Proserpinaca pectinata

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Proserpinaca pectinata
Proserpinaca pectinata SEF.jpg
Photo by John Gwaltney hosted at Southeastern
Scientific classification
Kingdom: Plantae
Division: Magnoliophyta - Flowering plants
Class: Magnoliopsida - Dicots
Order: Haloragales
Family: Haloragaceae
Genus: Proserpinaca
Species: P. pectinata
Binomial name
Proserpinaca pectinata
Natural range of Proserpinaca pectinata from USDA NRCS Plants Database.

Common Names: feathery mermaid-weed;[1] combleaf mermaidweed[2]

Taxonomic Notes

Synonyms: none


Proserpinaca pectinata is a dioecious perennial that grows as a forb/herb.[2] Flowers are red, orange, and green in color.[3]


This species is disjunct in Nova Scotia and the Great Lakes region[4], south to southern Florida, and westward to western Louisiana. While it is primarily found along the coastal plain, it occurs inland, as far as Tennessee[1], and has disjunct populations in western Cuba.[5]



P. pectinata occurs in bogs, savannas, ditches, longleaf pine forests, wet pine flatwoods, and other wet places.[1][6] Along New York pond shorelines, this species is found on areas of organic exposed pond bottoms and permanently flooded zones.[7] It is also found in disturbed areas including powerline transects and borrow pits.[6] Associated species: Cyrilla parvifolia, Salix humilis, Cephalanthus occidentalis, Saccharum sp., Dichanthelium scoparium, Smilax rotundifolia, Proserpinaca pectinata, and Hypericum crux-andreae.[6]

In New Jersey pinelands, Proserpinaca pectinata occurred in 20% of ponds.[8]

Proserpinaca pectinata is an indicator species for the Calcareous Savannas community type as described in Carr et al. (2010).[9]


In the southeastern and mid-Atlantic United States, flowering has been observed from June through October.[1][10]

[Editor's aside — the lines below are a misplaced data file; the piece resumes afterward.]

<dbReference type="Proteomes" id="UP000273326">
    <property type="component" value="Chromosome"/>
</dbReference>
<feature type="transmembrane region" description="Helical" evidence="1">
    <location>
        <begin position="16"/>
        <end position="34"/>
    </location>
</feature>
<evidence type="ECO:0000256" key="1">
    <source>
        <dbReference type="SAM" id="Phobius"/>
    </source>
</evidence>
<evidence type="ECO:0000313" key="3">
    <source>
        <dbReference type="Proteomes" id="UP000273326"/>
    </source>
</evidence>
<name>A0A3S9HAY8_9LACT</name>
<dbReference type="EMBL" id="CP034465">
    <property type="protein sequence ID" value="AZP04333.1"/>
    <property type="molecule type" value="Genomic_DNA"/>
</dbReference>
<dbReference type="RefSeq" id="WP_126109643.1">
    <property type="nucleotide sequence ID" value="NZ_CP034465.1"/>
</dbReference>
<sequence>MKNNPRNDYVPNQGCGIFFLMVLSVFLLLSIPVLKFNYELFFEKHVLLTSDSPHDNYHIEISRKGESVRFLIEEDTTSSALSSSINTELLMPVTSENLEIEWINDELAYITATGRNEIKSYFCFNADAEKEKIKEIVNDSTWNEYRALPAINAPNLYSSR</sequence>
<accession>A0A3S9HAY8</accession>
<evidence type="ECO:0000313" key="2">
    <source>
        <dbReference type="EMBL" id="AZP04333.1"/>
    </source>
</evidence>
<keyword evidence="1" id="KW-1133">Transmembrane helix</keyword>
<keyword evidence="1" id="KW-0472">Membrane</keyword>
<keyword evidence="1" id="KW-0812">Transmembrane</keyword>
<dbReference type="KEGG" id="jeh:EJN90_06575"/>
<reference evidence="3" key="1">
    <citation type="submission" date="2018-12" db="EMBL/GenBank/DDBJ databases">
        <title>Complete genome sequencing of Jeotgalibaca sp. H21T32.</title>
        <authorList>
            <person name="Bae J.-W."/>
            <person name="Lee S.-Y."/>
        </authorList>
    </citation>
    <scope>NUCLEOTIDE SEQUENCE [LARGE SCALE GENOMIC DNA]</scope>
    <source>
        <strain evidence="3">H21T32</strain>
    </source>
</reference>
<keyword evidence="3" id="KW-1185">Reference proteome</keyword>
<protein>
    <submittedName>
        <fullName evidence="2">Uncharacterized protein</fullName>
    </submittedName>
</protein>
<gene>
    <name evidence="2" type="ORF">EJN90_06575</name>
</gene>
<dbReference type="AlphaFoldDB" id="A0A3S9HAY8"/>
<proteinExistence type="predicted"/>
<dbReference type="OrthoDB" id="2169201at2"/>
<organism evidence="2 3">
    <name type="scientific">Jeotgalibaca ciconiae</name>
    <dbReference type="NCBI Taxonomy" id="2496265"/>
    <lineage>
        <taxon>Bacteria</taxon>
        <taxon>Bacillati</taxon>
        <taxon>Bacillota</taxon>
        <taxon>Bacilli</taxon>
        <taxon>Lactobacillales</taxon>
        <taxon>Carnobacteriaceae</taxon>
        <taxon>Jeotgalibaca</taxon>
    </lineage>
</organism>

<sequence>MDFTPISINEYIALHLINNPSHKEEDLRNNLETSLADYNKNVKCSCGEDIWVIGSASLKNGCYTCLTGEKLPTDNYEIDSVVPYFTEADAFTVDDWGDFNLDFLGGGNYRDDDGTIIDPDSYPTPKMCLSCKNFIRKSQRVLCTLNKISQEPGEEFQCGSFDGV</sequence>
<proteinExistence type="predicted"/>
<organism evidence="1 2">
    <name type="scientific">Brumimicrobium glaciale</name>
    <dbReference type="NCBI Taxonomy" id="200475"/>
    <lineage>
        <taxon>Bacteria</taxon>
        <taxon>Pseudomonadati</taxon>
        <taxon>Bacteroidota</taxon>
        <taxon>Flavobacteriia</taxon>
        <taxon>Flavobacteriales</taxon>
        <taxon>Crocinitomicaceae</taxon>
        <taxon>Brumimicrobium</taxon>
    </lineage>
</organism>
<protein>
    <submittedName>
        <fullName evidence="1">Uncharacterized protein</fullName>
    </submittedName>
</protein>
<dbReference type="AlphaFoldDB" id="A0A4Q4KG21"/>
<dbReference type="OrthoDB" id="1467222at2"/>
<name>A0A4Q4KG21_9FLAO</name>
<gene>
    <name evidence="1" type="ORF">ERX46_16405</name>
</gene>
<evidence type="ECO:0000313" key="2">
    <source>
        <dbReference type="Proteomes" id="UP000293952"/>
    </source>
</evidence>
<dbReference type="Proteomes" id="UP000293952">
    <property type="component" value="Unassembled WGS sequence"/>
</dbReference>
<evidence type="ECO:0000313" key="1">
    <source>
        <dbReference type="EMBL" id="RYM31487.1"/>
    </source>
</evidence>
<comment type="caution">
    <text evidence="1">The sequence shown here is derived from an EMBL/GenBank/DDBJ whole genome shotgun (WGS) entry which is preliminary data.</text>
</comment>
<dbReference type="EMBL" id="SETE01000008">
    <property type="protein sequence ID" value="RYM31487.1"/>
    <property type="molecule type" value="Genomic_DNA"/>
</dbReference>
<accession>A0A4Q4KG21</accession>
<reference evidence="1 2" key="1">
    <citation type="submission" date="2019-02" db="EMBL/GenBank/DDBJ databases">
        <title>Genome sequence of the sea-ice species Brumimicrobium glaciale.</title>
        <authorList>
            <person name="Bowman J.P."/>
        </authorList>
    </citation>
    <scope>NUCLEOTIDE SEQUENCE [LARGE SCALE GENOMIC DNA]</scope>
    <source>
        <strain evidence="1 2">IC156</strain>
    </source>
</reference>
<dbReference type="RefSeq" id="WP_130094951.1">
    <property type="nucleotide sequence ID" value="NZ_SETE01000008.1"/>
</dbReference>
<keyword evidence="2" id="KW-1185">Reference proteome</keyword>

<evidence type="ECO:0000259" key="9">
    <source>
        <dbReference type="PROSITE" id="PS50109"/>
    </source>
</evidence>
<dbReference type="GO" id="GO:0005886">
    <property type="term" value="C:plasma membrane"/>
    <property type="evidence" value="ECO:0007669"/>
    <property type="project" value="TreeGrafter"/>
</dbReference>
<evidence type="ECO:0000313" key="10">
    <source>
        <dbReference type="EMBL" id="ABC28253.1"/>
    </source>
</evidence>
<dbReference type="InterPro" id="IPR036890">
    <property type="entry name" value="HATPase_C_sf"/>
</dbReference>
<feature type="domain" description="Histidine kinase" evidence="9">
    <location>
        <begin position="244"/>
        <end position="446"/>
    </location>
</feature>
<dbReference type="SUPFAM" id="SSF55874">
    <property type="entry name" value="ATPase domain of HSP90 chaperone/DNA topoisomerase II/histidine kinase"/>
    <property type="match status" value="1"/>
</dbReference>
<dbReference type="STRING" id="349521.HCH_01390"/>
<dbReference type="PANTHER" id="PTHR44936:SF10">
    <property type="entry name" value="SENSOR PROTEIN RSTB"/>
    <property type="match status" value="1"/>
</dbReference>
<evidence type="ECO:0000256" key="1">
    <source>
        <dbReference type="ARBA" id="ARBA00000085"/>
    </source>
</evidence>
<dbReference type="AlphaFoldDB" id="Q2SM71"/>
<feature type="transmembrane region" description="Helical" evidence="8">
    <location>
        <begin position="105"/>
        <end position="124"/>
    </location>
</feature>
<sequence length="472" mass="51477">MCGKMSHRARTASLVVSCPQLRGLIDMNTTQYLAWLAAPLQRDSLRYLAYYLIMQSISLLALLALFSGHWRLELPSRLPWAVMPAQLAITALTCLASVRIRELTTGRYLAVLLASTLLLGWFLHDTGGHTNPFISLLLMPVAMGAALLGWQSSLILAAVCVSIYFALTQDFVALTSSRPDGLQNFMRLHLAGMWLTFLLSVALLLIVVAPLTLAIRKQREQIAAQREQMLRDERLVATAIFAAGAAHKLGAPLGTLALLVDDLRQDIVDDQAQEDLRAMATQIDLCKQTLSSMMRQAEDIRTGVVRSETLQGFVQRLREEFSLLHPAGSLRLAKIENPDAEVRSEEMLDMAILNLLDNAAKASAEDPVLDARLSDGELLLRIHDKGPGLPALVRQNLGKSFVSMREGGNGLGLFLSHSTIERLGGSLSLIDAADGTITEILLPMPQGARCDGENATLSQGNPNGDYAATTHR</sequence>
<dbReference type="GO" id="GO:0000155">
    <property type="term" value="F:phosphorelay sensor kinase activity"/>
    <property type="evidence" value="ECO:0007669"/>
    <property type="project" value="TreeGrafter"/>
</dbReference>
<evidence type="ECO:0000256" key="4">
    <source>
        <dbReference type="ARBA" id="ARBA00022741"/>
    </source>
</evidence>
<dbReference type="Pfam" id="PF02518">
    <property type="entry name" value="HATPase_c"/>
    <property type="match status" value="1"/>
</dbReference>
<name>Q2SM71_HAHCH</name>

Fire ecology

Populations of Proserpinaca pectinata have been known to persist through repeated annual burning.[11]

Conservation, cultivation, and restoration

Cultural use

Photo Gallery

References and notes

  1. 1.0 1.1 1.2 1.3 Weakley AS (2015) Flora of the Southern and Mid-Atlantic States. Chapel Hill, NC: University of North Carolina Herbarium.
  2. 2.0 2.1 USDA NRCS (2016) The PLANTS Database (, 31 January 2018). National Plant Data Team, Greensboro, NC 27401-4901 USA.
  3. Plant database: Proserpinaca pectinata. (31 January 2018) Lady Bird Johnson Wildflower Center. URL:
  4. Sorrie, B. A. and A. S. Weakley 2001. Coastal Plain valcular plant endemics: Phytogeographic patterns. Castanea 66: 50-82.
  5. Sorrie, B. A. and A. S. Weakley 2001. Coastal Plain valcular plant endemics: Phytogeographic patterns. Castanea 66: 50-82.
  6. 6.0 6.1 6.2 Florida State University Herbarium Database. URL: Last accessed: June 2021. Collectors: Robert K. Godfrey. States and counties: Florida: Leon and Wakulla. Georgia: Thomas.
  7. Zaremba RE, Lamont EE (1993) The status of the coastal plain pondshore community in New York. Bulletin of the Torrey Botanical Club 120(2):180-187.
  8. Laidig KJ (2012) Simulating the effect of groundwater withdrawals on intermittent-pond vegetation communities. Ecohydrology 5:841-852.
  9. Carr, S.C., K.M. Robertson, and R.K. Peet. 2010. A vegetation classification of fire-dependent pinelands of Florida. Castanea 75:153-189.
  10. Nelson, G. PanFlora: Plant data for the eastern United States with emphasis on the Southeastern Coastal Plains, Florida, and the Florida Panhandle. Accessed: 31 JAN 2018
  11. Platt, W.J., R. Carter, G. Nelson, W. Baker, S. Hermann, J. Kane, L. Anderson, M. Smith, K. Robertson. 2021. Unpublished species list of Wade Tract old-growth longleaf pine savanna, Thomasville, Georgia.